“The Blonde, the Brunette and the Vengeful Redhead,” opening May 10 at Barter Stage II in Abingdon, Va., explores how the decision of a moment can have far-reaching and startling consequences.
As Australian playwright Robert Hewett’s story unfolds in interview style, seven different characters — each played by Barter audience favorite Tricia Matthews — reveal new details about the fateful day Rhonda went berserk at the mall.
“This play is the patchwork story of a scandal that shakes up a suburban town and seven people, of varied ages and gender, whose lives are changed forever by jealousy and a fallen ice cream cone at a shopping mall,” said director Susanne Boulle. “Can seven people tell ‘the truth,’ yet each claim to have witnessed such different facts? Then where does the truth lie? Is our point of view so colored by our prejudices, our insecurities and the stereotypes we assume about others, that ‘truth’ is merely relative to our concept of self? Can something as superficial as the color of our hair influence our life journey? Or does society dictate our role within it based on such superficial qualities as the color of our hair?”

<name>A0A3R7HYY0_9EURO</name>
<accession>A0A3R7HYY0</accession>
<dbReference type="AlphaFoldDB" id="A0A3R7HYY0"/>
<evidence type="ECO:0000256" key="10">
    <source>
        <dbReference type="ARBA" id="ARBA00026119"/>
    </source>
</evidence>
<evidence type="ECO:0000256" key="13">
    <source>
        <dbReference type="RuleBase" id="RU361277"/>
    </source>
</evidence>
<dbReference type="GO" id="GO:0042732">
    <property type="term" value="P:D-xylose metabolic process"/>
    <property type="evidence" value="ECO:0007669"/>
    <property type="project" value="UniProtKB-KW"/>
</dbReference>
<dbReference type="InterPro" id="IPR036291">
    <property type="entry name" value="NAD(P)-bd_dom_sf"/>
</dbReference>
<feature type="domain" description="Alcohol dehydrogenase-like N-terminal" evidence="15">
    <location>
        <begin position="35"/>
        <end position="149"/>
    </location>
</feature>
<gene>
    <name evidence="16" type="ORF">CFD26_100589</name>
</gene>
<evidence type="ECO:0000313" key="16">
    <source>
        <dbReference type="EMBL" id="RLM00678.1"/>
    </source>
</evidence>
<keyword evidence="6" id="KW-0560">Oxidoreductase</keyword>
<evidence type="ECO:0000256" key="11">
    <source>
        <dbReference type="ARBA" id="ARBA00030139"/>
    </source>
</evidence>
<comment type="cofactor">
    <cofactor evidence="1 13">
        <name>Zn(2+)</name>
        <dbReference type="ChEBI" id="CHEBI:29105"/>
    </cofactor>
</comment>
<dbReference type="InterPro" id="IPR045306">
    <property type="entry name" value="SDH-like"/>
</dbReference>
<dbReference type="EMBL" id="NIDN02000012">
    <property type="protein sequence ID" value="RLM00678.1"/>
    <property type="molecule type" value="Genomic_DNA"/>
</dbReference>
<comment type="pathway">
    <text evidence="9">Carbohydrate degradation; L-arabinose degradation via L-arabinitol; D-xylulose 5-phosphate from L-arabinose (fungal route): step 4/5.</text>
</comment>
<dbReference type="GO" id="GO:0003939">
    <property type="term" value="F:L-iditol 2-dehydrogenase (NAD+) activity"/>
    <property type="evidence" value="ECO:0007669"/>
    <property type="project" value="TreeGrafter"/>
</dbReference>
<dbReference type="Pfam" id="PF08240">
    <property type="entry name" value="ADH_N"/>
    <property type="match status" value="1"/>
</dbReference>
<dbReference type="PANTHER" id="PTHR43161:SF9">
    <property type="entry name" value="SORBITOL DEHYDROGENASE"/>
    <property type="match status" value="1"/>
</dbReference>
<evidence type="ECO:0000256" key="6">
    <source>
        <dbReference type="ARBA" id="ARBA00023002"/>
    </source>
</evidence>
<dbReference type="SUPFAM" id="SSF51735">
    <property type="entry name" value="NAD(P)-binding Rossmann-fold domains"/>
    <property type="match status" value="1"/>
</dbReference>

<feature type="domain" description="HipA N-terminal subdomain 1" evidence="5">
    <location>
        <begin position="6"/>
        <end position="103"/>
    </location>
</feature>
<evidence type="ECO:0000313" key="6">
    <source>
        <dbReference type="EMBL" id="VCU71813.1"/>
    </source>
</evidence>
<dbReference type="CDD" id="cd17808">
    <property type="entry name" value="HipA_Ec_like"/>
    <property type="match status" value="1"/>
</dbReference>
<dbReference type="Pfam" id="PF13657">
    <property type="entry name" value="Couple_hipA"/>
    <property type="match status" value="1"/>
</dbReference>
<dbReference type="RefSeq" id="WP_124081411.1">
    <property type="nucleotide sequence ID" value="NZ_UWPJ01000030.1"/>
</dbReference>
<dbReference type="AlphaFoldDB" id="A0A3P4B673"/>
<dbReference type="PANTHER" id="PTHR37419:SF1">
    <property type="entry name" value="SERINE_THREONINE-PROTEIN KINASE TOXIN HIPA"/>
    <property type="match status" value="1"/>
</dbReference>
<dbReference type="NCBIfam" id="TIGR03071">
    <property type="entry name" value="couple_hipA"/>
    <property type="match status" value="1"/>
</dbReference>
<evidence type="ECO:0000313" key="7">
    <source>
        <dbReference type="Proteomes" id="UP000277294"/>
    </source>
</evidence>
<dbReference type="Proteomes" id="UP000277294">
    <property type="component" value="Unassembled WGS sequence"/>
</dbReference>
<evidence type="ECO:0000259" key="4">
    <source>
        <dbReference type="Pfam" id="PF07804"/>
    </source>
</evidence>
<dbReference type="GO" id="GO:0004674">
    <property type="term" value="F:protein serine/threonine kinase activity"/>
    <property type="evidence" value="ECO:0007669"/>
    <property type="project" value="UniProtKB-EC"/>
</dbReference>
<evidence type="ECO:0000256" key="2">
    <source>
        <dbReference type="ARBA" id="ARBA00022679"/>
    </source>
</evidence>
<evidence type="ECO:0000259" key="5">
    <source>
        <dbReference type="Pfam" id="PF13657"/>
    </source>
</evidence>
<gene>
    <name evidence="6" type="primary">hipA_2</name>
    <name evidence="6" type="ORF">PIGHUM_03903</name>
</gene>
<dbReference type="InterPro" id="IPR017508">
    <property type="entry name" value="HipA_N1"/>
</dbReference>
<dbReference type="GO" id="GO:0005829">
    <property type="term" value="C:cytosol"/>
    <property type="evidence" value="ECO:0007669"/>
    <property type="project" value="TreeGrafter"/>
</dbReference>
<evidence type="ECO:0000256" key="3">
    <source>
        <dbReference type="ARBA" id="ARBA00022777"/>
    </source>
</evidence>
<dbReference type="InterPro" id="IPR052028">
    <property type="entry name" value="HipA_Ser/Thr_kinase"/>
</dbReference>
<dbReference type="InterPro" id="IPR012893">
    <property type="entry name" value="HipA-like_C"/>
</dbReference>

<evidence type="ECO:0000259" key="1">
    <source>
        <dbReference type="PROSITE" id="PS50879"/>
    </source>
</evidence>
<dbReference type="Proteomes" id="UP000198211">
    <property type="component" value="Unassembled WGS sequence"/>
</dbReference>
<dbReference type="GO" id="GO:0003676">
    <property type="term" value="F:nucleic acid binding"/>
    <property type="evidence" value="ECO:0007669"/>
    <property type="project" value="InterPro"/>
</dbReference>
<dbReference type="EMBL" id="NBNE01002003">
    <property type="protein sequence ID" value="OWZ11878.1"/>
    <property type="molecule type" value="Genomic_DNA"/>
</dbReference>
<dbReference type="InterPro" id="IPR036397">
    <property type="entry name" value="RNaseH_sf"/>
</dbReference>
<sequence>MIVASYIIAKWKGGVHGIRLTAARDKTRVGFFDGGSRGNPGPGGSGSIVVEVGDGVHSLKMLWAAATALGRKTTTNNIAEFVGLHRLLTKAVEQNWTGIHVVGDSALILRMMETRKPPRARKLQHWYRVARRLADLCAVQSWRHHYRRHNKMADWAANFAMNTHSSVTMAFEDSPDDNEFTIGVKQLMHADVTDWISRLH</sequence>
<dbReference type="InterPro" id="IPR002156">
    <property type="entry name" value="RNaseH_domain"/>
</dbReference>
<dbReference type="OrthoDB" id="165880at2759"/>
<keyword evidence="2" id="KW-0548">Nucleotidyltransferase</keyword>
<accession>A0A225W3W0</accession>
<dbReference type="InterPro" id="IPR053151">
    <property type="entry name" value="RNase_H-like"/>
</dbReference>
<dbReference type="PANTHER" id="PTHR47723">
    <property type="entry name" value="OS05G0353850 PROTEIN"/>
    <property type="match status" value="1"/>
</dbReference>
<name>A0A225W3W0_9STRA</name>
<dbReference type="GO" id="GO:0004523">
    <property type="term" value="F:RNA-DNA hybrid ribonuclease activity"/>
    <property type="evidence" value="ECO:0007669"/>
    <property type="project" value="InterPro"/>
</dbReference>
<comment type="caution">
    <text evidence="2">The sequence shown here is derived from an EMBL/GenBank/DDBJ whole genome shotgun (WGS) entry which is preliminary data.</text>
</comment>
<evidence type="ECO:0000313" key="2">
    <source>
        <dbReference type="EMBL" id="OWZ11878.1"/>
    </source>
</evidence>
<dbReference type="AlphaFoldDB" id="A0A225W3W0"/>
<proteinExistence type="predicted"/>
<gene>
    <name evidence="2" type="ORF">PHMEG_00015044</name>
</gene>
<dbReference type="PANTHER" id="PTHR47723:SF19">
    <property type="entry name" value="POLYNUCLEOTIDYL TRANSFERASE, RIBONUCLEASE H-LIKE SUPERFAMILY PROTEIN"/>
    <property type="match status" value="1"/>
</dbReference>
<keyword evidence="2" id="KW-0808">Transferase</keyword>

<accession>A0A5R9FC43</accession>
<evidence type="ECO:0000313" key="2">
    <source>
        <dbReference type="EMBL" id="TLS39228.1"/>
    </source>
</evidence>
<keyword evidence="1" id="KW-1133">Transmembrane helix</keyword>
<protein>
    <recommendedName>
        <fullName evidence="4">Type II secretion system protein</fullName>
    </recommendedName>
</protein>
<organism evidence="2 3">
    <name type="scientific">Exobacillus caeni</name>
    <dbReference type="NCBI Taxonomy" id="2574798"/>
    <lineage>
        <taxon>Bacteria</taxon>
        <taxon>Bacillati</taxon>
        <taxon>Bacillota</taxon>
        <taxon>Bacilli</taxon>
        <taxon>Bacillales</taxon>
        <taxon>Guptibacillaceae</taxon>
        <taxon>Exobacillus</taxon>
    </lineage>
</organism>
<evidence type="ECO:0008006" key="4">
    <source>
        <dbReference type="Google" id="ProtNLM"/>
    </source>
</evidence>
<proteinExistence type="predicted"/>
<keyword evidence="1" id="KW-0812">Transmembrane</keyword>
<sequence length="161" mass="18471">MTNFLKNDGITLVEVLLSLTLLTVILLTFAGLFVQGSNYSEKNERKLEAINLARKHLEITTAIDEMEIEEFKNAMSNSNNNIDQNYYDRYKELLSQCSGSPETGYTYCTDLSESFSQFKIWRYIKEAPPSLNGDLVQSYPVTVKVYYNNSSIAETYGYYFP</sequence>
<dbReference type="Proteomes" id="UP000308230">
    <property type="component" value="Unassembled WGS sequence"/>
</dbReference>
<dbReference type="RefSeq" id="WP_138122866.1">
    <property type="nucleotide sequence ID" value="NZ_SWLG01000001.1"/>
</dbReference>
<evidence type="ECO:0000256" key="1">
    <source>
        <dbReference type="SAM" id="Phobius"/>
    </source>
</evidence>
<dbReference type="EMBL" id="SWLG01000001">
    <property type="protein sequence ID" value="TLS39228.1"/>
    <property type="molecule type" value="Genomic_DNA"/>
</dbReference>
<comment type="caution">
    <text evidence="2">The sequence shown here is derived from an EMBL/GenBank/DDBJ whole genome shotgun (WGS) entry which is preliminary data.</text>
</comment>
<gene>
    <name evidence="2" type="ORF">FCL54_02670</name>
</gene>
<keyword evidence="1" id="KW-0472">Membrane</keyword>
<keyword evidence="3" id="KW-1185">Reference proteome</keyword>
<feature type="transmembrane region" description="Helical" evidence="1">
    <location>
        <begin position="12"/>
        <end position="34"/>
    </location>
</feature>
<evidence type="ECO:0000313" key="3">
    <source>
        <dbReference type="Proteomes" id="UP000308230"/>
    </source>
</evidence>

Everyone has a completely different story to tell about that day, the events leading up to it and what happened afterwards. Who is to blame? Is it the jealous wife, the friend who eggs her on or that blonde in the jewelry store? How about the husband who won’t open up about anything?
“I think people are going to be surprised by this piece. It is funny, moving, thought provoking and very much a theatrical event,” said Matthews, who Boulle calls “a one-woman tour-de-force.”
“I believe the audience will be blown away by the honesty she brings to each and every one of these complex characters,” Boulle said. “She breathes life into each of these people and each one of them is full of the thoughts, habits and idiosyncrasies that make every human being unique.”
“The Blonde, the Brunette and the Vengeful Redhead,” playing through Aug. 10, is sponsored in part by the Southwest Virginia Higher Education Center, viamedia and Voice Magazine for Women. Barter Theatre is funded in part by the National Endowment of the Arts and the Virginia Commission of the Arts.
Due to its mature themes and language, the show is recommended for patrons age 17 and o l d e r. Tickets are $27, $32 and $34.
To purchase tickets or for more information, call Barter’s box office at 276-628-3991 or visit www.bartertheatte.com.